a lost link to the Finfolk?
The magical race
known as the Huldrefolk are now practically forgotten in Orkney folklore. But
they deserve a mention because of their shadowy links to other elements of Orcadian
folklore, particularly the Finfolk.
In Norse legend, the
male huldu was an ugly creature, particularly compared to the young females, who
were beautiful with divinely melodic singing voices.
the huldu maiden's beauty came at a price - they were cursed with a long cow-like
tail, which they took great pains to try and hide beneath their skirts.
the similarity between the huldu maiden and the finwife is apparent. Even more
so when we consider that the greatest desire of the huldrefolk was to achieve
equality with humans. A desire that led the cow-tailed huldu girls to try desperately
to wed mortal men, often forcing themselves upon the unwitting man in a "most
If a man were foolish enough to
spurn the advances of a huldu maiden, she would pursue him relentlessly and punish
him. If on the other hand, the man accepted her, she would marry him as soon as
possible in a church.
Only once married would her despised
cow-tail fall off, allowing her to become a mortal woman. Left unmarried she quickly
wizened and grew ugly, although her temper apparently lessened as she aged.
were generally thought of a farmers, their menfolk having superior farms and livestock
than their human neighbours. In much the same way, the huldre girls excelled at
Like Orkney's finfolk, the huldrefolk were
extremely territorial. People took great care not to trespass on land belonging
to the huldrefolk or to build their houses on any place where they were believed
One tale explains that a farmer whose animals
were dying had built his byre over the cradle of a huldre child. Needless to say
he quickly moved his byre and was subsequently left in peace.
along the same lines as the trows and the hogboon,
mortals also went to great lengths to avoid angering the huldrefolk. On many farms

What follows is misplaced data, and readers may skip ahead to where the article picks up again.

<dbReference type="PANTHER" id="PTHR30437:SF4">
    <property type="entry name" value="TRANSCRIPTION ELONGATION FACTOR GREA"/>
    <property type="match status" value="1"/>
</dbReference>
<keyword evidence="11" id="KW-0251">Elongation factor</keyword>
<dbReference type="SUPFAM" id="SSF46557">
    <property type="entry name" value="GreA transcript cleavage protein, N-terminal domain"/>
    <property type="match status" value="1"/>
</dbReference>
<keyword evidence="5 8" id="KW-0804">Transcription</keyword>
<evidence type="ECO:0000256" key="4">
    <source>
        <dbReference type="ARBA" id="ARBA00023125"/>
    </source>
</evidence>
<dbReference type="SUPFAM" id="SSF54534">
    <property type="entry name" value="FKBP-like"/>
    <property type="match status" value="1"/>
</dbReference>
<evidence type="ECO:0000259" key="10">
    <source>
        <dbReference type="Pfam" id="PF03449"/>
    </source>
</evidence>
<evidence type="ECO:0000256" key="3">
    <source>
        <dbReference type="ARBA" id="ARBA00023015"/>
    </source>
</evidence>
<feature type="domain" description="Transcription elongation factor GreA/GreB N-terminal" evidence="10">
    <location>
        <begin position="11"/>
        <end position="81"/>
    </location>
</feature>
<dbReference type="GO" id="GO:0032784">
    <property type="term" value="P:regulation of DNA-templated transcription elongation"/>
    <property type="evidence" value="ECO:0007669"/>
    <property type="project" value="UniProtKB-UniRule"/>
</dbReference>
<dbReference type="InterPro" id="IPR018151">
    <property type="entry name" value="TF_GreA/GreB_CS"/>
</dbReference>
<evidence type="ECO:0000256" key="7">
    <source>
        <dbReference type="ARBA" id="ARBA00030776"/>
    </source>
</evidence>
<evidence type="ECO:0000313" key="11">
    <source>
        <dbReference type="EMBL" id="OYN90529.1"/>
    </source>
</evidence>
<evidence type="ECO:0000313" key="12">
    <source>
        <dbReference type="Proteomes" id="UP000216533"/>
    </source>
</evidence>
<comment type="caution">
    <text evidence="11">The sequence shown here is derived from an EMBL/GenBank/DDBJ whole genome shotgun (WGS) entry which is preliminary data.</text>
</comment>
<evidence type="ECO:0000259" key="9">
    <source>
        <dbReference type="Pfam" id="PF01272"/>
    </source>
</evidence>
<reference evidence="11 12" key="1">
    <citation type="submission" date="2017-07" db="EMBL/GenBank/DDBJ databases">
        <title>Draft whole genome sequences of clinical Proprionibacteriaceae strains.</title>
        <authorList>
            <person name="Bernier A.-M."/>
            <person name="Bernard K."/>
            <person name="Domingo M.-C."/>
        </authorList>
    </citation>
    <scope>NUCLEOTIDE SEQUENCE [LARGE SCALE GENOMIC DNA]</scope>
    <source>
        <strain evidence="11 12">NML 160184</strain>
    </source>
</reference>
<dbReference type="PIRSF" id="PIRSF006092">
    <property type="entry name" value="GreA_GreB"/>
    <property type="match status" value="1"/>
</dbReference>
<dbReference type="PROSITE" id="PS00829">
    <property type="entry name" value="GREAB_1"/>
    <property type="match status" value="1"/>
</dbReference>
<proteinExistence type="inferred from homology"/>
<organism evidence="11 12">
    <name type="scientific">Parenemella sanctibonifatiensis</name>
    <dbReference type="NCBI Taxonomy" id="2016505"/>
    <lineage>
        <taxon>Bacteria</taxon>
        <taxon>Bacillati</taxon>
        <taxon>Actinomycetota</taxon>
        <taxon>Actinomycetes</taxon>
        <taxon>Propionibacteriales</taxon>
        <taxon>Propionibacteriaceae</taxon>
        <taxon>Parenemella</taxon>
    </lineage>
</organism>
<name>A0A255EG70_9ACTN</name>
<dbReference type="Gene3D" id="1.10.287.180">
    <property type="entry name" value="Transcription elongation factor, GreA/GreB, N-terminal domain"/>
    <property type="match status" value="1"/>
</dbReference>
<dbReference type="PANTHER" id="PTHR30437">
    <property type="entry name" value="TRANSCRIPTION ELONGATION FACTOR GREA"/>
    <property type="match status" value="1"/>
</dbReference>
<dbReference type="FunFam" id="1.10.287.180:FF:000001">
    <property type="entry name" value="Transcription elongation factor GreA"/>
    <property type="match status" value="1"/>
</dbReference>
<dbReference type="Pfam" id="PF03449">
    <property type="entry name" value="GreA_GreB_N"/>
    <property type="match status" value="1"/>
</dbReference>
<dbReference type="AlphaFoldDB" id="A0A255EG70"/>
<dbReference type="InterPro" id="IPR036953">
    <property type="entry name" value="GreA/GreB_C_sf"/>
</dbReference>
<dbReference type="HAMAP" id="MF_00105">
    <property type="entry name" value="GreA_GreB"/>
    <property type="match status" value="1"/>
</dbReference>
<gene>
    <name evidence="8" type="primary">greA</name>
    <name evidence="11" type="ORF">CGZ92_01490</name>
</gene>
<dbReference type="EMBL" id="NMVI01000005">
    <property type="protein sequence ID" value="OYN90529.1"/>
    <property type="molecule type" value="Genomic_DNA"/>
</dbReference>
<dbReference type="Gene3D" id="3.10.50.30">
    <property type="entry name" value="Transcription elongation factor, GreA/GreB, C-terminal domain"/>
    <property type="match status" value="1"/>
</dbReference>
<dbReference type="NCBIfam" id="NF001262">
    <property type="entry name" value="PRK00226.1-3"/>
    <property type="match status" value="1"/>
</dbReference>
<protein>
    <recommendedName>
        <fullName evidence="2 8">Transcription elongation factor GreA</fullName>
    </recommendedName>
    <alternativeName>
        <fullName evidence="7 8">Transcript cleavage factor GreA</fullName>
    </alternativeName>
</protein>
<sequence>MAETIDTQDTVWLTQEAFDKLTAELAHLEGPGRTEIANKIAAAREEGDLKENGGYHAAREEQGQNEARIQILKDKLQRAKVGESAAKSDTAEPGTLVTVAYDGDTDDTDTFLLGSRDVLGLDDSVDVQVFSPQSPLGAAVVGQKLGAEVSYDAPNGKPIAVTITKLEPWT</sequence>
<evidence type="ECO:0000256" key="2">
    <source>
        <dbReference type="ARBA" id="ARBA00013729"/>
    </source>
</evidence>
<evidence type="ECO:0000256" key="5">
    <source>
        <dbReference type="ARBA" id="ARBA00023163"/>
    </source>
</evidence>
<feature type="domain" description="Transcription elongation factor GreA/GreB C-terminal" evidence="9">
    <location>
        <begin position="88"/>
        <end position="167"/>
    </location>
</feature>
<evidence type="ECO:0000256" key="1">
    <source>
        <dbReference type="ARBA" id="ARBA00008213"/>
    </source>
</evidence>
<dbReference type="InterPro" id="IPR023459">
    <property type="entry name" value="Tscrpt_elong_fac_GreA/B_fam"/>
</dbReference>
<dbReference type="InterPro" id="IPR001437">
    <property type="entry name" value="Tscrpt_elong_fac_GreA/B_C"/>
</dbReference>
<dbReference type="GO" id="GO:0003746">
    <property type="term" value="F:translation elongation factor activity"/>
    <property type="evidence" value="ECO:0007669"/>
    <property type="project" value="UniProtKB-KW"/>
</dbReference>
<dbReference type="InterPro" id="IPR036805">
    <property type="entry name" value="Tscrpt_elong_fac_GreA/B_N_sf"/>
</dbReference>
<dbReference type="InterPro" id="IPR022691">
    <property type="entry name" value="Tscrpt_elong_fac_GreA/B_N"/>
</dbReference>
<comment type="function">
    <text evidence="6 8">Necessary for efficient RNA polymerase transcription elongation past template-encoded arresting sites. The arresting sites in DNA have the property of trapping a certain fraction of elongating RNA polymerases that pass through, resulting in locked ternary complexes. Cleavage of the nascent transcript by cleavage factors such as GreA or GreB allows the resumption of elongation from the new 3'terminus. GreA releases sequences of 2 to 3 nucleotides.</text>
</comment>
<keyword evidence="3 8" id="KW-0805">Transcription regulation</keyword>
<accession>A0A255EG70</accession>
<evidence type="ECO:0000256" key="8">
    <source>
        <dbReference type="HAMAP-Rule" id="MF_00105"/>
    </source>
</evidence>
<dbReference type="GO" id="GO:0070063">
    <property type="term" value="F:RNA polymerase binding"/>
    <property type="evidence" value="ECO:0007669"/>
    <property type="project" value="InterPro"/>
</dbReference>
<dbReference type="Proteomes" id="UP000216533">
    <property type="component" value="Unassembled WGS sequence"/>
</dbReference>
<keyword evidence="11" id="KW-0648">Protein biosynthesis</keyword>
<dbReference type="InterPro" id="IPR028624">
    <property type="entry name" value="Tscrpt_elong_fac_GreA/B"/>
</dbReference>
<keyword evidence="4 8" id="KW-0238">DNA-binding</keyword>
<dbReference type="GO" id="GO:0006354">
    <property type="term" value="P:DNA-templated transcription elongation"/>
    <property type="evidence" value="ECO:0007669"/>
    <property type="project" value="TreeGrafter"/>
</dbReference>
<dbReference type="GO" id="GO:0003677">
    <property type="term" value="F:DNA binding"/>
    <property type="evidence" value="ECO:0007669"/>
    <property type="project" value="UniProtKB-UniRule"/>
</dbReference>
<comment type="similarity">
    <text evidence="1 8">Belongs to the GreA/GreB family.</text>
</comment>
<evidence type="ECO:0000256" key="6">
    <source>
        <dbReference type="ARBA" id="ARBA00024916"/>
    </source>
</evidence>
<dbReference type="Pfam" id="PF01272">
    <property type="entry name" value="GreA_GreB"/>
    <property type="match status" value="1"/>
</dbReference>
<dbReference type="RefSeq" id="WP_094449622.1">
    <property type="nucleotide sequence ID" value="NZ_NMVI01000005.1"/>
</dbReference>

a stall was left empty in the byre so that a hulder had a place for his cattle.
Although the huldrefolk generally lived on farms and in
Norway's forests, there were also a number of huldre islands which were invisible,
but which sometimes rose from the sea.
Tales were told
of the splendid farms that existed on these huldre islands and it was said that
if a mortal could cast steel over these hidden islands, they would become the
property of the finder. The islands were therefore called "findegaarder".
similarities to the finfolk's vanishing islands are immediately
If we look at the tale of how Eynhallow
(Hildaland) was made Holy there are a number of other common motifs:
- Farmer's wife is spirited away
Similar to the tales
of the huldrefolk and also the trows. However,
most tales regarding the huldrefolk refer to their habit of stealing souls.
- Two singing mermaids try to
lure away the men
singing maidens we are reminded of the singing huldre maidens, who could also
lay aside their tails if they married a mortal.
The magical islands of the huldrefolk became the property
of those who knew how to find them. The same is true of Eynhallow in this tale.
Could the name Fingaarder have become accidentally linked to the Finmen?
name Hildaland itself is similar enough to "huldre" to make me wonder.